Thursday, December 20, 2012

Snowflake Structure, Formation and Energy Possibilities

by MeganN, This post originally appeared at Future Science Leaders.

I first learned about snowflakes and their amazing nature when I was in grade one.  My teacher sent my entire class outside with a square piece of blue paper during recess to catch snowflakes.  The magical atmosphere that a snowy day produces and the joy it evokes when we’re little cannot be beaten.  I remember learning for the first time the amazing fact that every single snowflake is different.  Its common knowledge to many but if you stop and really think about the number of different snowflakes that have been produced, it is astonishing!

Snowflakes are like pieces of art but are also extremely scientific.  We usually refer to any of these white structures as snowflakes but the term snow crystal is more proper.  A “snow crystal” is a single crystal of ice while “snowflake” is more general in the sense that it can be one, a few or many snow crystals combined!  Snow crystals may all be different but they always have six sides.  Why six sides?The answer is truly scientific!  It has to with how water molecules form.  A water molecule consists of one oxygen and two hydrogen atoms.  Water molecules hook up in a hexagonal lattice producing the six fold symmetry of a snowflake.  They form when water vapour condenses into ice in clouds.  Another factor that influences what they look like is the environment, specifically temperature and moisture.  When there is little moisture in the air, there will be low humidity and the snowflake will form a simpler structure.  When the humidity is higher, snowflakes form more branches.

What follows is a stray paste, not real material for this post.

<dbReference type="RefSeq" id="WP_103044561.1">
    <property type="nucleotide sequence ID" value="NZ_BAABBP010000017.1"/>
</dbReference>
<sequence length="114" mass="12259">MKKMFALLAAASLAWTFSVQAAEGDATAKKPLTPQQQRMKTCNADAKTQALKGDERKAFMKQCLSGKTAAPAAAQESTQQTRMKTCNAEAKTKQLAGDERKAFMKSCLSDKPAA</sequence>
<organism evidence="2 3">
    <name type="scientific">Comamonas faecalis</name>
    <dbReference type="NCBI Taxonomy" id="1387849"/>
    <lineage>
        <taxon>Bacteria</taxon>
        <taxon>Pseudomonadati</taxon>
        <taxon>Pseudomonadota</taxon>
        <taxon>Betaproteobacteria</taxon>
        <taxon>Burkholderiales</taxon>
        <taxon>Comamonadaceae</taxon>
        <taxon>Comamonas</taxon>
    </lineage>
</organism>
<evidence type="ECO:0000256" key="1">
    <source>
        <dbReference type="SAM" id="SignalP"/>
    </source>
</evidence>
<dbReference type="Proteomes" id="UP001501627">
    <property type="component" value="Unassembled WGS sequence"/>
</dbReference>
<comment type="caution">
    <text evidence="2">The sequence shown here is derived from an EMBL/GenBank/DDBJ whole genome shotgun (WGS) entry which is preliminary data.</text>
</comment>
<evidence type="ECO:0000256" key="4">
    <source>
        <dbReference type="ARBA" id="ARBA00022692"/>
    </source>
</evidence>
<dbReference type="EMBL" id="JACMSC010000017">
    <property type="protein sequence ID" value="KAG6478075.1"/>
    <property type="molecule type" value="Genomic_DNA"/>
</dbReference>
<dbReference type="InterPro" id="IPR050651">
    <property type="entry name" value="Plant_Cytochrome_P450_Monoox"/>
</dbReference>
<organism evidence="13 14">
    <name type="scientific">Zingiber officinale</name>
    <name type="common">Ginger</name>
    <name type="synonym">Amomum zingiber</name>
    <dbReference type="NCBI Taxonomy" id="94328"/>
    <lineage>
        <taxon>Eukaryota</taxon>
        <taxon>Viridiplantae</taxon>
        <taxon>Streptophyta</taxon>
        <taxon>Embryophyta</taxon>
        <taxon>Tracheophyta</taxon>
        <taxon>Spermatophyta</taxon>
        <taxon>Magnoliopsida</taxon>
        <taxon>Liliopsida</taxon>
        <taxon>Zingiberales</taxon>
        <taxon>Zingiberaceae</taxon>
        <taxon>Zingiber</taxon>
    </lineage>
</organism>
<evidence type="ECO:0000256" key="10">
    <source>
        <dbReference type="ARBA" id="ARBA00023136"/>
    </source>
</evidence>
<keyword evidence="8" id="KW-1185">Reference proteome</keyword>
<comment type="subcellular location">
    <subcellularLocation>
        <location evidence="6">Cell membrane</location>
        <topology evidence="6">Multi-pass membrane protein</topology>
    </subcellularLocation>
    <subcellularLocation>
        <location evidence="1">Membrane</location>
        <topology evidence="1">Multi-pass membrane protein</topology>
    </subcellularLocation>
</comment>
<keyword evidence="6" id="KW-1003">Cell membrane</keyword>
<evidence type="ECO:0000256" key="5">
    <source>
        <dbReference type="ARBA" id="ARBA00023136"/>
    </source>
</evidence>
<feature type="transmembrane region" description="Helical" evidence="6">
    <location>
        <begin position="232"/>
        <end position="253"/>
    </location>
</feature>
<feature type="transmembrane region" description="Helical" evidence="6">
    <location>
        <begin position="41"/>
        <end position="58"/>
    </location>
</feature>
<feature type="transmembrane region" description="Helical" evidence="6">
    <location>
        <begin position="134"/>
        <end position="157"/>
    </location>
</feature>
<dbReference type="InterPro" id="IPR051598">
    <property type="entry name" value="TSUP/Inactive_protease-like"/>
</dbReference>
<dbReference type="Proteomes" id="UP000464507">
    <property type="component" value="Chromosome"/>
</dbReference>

On the pbs website, I found the following chart which shows what different snowflakes typically look like at different temperatures:
Taking a photo of a snowflake is not easy but with the proper tools, we have been able to accumulate a large collection.  A photo of a snowflake is marvelous on so many levels.  For the ordinary person, it is an amazingly beautiful figure.  For scientists who can appreciate the raw crystalline structure and the physics of it, snowflakes are equally as amazing.
Researchers at the Beltsville Agricultural Center took the following photos and they were published on MailOnline a few months ago:
Even with a simple level of understanding, I find snowflakes startling!  They are gorgeous to look at but they have also inspired a new alternative source of energy, as reported on ENERGY.GOV.  Using nuclear fusion as an energy source has been an idea for a while now but there are some challenges with its application.  One of the biggest challenges with nuclear fusion is reducing the effect that the plasma (the state in which nuclear fusion can occur) has on the walls of a fusion machine.  A fusion machine, or tokamak, confines the plasma.  The heat from fusion reactions can be used to operate machinery like a steam turbine to produce energy.  Physicists working on the National Spherical Torus Experiment (NSTX) at the Princeton Plasma Physics Laboratory are trying to reduce the effect of plasma on the tokamak’s walls using a device called a “snowflake diverter,” named so because of its shape.  The diverter improves the heat handling interface which then improves the performance and lifetime of the plasma.  You can read more about the snowflake diverter from the US Department of Energy.

We can learn a great deal from our surroundings as long as we remember to keep an open mind.  Since I don’t have to drive in snow or shovel snow, I can safely wish that some amazingly structured snowflakes would fall this winter season!

About this contributor: MeganN is a 17 year old health nut from Vancouver, BC. She loves running, volunteering, leadership, and of course, science! She hopes to one day go into a career in medicine.

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